O'Melveny Helps Achieve Important Class Action Settlement With Orange County for Social Services Recipients六月 08, 2010
FOR IMMEDIATE RELEASE
O’Melveny & Myers LLP
NEWPORT BEACH, CALIFORNIA ─ June 8, 2010 ─ O'Melveny & Myers LLP, working as pro bono co-counsel with the Western Center on Law & Poverty, Public Law Center, and Rothner Segall & Greenstone on behalf of a class of aggrieved Orange County residents, has reached a settlement with the County that includes a three-year Consent Decree designed to ensure more timely processing and approval of food stamp applications.
In the case, Blackstar v. Orange County, the plaintiffs represented a class of food stamp applicants and recipients whose benefits had been unlawfully denied or delayed due to cutbacks at the County's Social Services Agency (SSA). The June 7 order by US District Court Judge Dale S. Fischer gives preliminary approval to a settlement between the plaintiffs and Orange County that includes a three-year Consent Decree establishing guidelines and deadlines with which the SSA must comply, as well as an award of attorneys' fees and costs to the plaintiffs.
The Consent Decree will require SSA to process regular food stamp applications according to certain agreed-upon percentages and times, as follows: (a) approve at least 93% of eligible applications within 30 days of the date of application; (b) approve or deny at least 90% of all applications within 30 days of the date of application; and (c) approve or deny 97% of all applications within 60 days of the date of application. During the same three-year period, SSA will process expedited food stamp applications as follows: (a) approve at least 90% of eligible expedited food stamp applications within 3 days of the date of application; and (b) approve at least 95% of eligible expedited food stamp applications within 14 days of the date of application.
Additionally, the settlement allows the plaintiffs to recover up to US$750,000 of attorneys’ fees and costs. O'Melveny will donate its portion of the award to non-profit community service providers.
The Blackstar case presented some very challenging issues, according to Phillip Kaplan, partner and pro bono chair of O'Melveny's Newport Beach office. “We recognized that the County was faced with its own budget pressures, but we believed strongly that in this severe recession, the County needed to do a better job in getting benefits to those in need in a more timely way,” said Kaplan. “This outcome is a win-win for all the parties involved because it ensures that people who are entitled to benefits get them on time.”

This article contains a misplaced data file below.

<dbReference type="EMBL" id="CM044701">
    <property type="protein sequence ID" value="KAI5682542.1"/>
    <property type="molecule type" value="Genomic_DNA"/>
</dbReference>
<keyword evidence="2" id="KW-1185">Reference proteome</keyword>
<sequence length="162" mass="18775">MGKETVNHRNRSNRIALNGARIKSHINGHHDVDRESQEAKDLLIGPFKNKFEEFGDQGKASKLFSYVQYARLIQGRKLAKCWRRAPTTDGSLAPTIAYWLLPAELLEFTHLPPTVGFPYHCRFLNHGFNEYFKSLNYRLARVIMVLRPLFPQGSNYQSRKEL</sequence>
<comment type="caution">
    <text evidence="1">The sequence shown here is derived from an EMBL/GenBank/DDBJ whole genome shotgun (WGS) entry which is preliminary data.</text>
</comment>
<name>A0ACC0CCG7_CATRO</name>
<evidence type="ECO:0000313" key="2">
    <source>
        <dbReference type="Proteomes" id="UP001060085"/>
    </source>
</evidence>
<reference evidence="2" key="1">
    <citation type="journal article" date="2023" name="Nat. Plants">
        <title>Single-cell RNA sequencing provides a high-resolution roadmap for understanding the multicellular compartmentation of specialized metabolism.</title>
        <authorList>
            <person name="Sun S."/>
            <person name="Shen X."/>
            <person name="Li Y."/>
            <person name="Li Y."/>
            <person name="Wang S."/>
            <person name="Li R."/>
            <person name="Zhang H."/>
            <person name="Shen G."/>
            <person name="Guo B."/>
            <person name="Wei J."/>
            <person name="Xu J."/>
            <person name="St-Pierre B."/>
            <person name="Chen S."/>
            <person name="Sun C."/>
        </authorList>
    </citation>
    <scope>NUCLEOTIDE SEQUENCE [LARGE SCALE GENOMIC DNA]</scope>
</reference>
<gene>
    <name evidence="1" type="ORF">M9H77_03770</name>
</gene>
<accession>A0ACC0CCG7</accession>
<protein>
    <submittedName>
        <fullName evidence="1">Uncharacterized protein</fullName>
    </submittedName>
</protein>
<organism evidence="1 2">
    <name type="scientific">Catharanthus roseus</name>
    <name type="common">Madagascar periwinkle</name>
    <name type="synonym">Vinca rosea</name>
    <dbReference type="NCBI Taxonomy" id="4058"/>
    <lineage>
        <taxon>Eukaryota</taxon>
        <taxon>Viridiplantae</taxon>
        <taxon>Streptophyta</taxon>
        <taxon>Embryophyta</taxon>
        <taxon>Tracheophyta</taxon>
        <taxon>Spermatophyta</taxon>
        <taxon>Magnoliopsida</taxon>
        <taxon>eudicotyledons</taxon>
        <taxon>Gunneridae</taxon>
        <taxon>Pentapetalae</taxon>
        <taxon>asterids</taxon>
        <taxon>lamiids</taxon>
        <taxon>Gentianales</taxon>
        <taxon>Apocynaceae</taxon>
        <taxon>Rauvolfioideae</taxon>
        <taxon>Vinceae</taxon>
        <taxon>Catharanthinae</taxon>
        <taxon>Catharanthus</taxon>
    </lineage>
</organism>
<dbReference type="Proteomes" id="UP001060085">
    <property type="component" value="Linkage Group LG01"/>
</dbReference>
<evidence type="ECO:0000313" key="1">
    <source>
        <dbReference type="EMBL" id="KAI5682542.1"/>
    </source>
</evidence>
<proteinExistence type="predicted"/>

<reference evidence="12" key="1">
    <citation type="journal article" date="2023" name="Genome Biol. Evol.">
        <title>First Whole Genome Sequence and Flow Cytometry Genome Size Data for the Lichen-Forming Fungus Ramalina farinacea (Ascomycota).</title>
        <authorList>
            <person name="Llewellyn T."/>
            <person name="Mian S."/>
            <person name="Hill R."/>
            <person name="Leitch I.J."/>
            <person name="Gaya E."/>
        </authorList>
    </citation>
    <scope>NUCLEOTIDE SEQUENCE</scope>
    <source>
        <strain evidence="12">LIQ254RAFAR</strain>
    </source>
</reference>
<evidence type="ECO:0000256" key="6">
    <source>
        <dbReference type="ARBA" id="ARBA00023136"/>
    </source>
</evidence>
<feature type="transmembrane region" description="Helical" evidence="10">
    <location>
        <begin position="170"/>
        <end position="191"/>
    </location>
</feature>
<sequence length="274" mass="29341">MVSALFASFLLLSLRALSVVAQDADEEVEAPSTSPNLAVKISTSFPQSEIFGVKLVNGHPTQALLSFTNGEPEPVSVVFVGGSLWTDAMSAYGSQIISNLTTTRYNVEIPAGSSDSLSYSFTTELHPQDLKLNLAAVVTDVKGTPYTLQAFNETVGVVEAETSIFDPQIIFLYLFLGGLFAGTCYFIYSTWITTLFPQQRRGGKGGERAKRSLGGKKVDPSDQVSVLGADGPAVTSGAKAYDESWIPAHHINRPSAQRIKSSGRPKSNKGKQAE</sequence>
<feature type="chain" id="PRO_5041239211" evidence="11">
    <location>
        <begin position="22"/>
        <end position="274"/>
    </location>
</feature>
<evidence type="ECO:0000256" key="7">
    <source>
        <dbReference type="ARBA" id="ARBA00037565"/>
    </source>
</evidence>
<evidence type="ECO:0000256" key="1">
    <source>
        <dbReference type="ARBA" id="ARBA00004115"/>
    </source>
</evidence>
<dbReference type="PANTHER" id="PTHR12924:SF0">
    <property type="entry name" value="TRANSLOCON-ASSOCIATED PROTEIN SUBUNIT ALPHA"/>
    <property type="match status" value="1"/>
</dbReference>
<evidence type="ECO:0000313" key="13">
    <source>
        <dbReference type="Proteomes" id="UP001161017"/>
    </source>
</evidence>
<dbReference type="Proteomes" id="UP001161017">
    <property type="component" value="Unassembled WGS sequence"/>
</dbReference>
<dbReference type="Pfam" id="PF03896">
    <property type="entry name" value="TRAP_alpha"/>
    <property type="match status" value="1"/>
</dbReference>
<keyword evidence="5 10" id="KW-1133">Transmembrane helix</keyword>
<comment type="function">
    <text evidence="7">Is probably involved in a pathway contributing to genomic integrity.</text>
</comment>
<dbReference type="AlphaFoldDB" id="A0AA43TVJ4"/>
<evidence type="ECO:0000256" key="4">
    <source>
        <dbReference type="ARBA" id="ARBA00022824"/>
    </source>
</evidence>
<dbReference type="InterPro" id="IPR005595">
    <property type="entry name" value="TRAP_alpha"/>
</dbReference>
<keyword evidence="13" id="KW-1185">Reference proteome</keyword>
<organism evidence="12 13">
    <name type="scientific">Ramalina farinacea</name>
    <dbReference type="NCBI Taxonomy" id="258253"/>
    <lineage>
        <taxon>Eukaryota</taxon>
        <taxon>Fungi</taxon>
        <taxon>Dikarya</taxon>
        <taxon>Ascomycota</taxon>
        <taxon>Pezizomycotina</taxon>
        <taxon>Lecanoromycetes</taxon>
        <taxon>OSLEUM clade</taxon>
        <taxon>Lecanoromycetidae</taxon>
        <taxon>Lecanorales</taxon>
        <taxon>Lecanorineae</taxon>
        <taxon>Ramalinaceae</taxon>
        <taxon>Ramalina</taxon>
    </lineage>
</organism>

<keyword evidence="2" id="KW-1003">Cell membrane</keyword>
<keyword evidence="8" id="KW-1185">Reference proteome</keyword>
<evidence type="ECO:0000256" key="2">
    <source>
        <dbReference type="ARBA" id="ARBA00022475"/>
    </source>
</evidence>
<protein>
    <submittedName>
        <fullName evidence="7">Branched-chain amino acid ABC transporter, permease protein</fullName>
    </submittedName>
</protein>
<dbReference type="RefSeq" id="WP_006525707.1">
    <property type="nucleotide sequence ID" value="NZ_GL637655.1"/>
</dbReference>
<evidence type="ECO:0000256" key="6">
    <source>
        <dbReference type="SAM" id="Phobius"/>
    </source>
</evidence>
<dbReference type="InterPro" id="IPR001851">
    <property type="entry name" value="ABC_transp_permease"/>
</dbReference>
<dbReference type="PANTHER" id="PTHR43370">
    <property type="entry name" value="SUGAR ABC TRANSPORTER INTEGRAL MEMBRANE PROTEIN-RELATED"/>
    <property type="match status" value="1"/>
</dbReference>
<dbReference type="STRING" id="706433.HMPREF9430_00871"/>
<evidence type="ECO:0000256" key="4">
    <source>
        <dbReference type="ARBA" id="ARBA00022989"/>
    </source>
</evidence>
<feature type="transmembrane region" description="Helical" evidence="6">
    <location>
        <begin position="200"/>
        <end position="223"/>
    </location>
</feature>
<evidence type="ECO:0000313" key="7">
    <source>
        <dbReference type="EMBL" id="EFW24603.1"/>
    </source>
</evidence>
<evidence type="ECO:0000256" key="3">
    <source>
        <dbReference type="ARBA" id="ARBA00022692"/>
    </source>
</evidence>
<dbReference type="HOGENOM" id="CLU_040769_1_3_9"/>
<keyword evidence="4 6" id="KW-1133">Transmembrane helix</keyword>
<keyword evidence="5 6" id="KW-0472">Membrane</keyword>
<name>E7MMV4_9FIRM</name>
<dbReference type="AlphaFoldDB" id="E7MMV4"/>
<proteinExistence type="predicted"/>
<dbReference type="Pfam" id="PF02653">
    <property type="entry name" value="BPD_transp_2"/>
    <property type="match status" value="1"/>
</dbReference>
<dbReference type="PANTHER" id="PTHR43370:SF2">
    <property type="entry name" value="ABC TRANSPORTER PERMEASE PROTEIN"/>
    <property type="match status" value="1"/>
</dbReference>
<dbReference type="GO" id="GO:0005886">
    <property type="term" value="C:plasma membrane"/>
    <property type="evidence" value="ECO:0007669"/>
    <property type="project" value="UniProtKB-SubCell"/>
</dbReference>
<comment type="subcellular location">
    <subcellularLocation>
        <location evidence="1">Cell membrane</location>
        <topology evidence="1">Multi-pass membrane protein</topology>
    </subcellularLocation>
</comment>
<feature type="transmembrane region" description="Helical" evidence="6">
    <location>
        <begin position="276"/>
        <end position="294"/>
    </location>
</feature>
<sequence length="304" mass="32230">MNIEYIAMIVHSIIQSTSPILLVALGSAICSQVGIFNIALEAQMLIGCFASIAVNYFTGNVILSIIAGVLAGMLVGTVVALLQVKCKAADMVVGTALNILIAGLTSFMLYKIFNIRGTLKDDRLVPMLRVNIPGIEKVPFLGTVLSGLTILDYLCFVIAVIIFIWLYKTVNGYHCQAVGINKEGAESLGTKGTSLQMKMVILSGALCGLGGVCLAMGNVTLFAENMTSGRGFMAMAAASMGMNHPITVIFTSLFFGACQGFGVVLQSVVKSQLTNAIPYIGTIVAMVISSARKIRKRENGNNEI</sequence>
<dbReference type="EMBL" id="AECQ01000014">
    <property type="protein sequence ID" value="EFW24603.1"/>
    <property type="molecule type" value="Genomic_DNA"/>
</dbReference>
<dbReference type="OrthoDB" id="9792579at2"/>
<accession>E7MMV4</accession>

Said Robert Newman, senior attorney with the Western Center on Law & Poverty and co-counsel for the plaintiffs: “In these hard economic times it is critical that government be able to get families the help they need when they need it. Orange County has taken important steps in making this a reality. In April the County timely approved 99% of applications for regular food stamps, proving that these percentages are doable.”
About O’Melveny & Myers LLP
With approximately 1,000 lawyers in 14 offices worldwide, O’Melveny & Myers LLP helps industry leaders across a broad array of sectors manage the complex challenges of succeeding in the global economy. We are a values-driven law firm, guided by the principles of excellence, leadership, and citizenship. Our commitment to these values is reflected in our dedication to improving access to justice through pro bono work and championing initiatives that increase the diversity of the legal profession. For more information, please visit www.omm.com
About the Western Center on Law & Poverty
The Western Center on Law & Poverty, founded in 1967, works statewide for system-wide change to secure housing, health care and a strong safety net for low-income Californians.